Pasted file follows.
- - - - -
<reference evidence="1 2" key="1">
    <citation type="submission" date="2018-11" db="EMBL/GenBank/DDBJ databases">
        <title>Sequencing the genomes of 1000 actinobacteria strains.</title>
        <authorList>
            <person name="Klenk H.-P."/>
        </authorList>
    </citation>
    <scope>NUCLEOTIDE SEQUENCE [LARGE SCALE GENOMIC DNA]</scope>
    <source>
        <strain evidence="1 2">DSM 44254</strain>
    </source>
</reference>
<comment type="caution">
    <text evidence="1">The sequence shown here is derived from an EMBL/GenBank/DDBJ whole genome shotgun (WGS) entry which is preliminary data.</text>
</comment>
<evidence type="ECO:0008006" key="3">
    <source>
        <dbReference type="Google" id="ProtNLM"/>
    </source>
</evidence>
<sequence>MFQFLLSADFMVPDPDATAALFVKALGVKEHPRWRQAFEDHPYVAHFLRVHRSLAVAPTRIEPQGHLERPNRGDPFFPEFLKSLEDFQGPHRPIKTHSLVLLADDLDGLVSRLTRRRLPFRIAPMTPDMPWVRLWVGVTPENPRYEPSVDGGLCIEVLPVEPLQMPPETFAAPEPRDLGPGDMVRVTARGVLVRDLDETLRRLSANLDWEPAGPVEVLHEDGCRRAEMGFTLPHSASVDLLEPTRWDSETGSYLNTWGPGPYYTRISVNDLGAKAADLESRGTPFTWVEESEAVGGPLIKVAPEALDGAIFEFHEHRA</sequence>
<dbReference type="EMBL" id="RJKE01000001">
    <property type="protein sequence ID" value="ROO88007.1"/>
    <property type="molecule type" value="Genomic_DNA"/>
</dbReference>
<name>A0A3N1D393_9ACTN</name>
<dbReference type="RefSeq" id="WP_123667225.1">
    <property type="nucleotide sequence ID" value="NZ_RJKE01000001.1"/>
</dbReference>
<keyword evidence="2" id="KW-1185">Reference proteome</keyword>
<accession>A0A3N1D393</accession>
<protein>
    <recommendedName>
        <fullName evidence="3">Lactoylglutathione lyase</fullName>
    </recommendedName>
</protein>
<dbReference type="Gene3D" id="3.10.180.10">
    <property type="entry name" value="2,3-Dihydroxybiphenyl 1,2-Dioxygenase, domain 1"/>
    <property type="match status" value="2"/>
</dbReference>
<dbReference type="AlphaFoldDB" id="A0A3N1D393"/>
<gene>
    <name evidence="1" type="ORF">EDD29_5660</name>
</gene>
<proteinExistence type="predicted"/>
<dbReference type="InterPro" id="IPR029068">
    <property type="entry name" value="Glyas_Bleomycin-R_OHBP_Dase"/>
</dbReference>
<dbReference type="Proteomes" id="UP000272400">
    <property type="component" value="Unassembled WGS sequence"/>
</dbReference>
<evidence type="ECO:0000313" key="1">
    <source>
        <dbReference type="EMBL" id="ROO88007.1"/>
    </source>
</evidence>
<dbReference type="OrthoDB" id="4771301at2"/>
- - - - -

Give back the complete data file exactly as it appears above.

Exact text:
<reference evidence="1 2" key="1">
    <citation type="submission" date="2018-11" db="EMBL/GenBank/DDBJ databases">
        <title>Sequencing the genomes of 1000 actinobacteria strains.</title>
        <authorList>
            <person name="Klenk H.-P."/>
        </authorList>
    </citation>
    <scope>NUCLEOTIDE SEQUENCE [LARGE SCALE GENOMIC DNA]</scope>
    <source>
        <strain evidence="1 2">DSM 44254</strain>
    </source>
</reference>
<comment type="caution">
    <text evidence="1">The sequence shown here is derived from an EMBL/GenBank/DDBJ whole genome shotgun (WGS) entry which is preliminary data.</text>
</comment>
<evidence type="ECO:0008006" key="3">
    <source>
        <dbReference type="Google" id="ProtNLM"/>
    </source>
</evidence>
<sequence>MFQFLLSADFMVPDPDATAALFVKALGVKEHPRWRQAFEDHPYVAHFLRVHRSLAVAPTRIEPQGHLERPNRGDPFFPEFLKSLEDFQGPHRPIKTHSLVLLADDLDGLVSRLTRRRLPFRIAPMTPDMPWVRLWVGVTPENPRYEPSVDGGLCIEVLPVEPLQMPPETFAAPEPRDLGPGDMVRVTARGVLVRDLDETLRRLSANLDWEPAGPVEVLHEDGCRRAEMGFTLPHSASVDLLEPTRWDSETGSYLNTWGPGPYYTRISVNDLGAKAADLESRGTPFTWVEESEAVGGPLIKVAPEALDGAIFEFHEHRA</sequence>
<dbReference type="EMBL" id="RJKE01000001">
    <property type="protein sequence ID" value="ROO88007.1"/>
    <property type="molecule type" value="Genomic_DNA"/>
</dbReference>
<name>A0A3N1D393_9ACTN</name>
<dbReference type="RefSeq" id="WP_123667225.1">
    <property type="nucleotide sequence ID" value="NZ_RJKE01000001.1"/>
</dbReference>
<keyword evidence="2" id="KW-1185">Reference proteome</keyword>
<accession>A0A3N1D393</accession>
<protein>
    <recommendedName>
        <fullName evidence="3">Lactoylglutathione lyase</fullName>
    </recommendedName>
</protein>
<dbReference type="Gene3D" id="3.10.180.10">
    <property type="entry name" value="2,3-Dihydroxybiphenyl 1,2-Dioxygenase, domain 1"/>
    <property type="match status" value="2"/>
</dbReference>
<dbReference type="AlphaFoldDB" id="A0A3N1D393"/>
<gene>
    <name evidence="1" type="ORF">EDD29_5660</name>
</gene>
<proteinExistence type="predicted"/>
<dbReference type="InterPro" id="IPR029068">
    <property type="entry name" value="Glyas_Bleomycin-R_OHBP_Dase"/>
</dbReference>
<dbReference type="Proteomes" id="UP000272400">
    <property type="component" value="Unassembled WGS sequence"/>
</dbReference>
<evidence type="ECO:0000313" key="1">
    <source>
        <dbReference type="EMBL" id="ROO88007.1"/>
    </source>
</evidence>
<dbReference type="OrthoDB" id="4771301at2"/>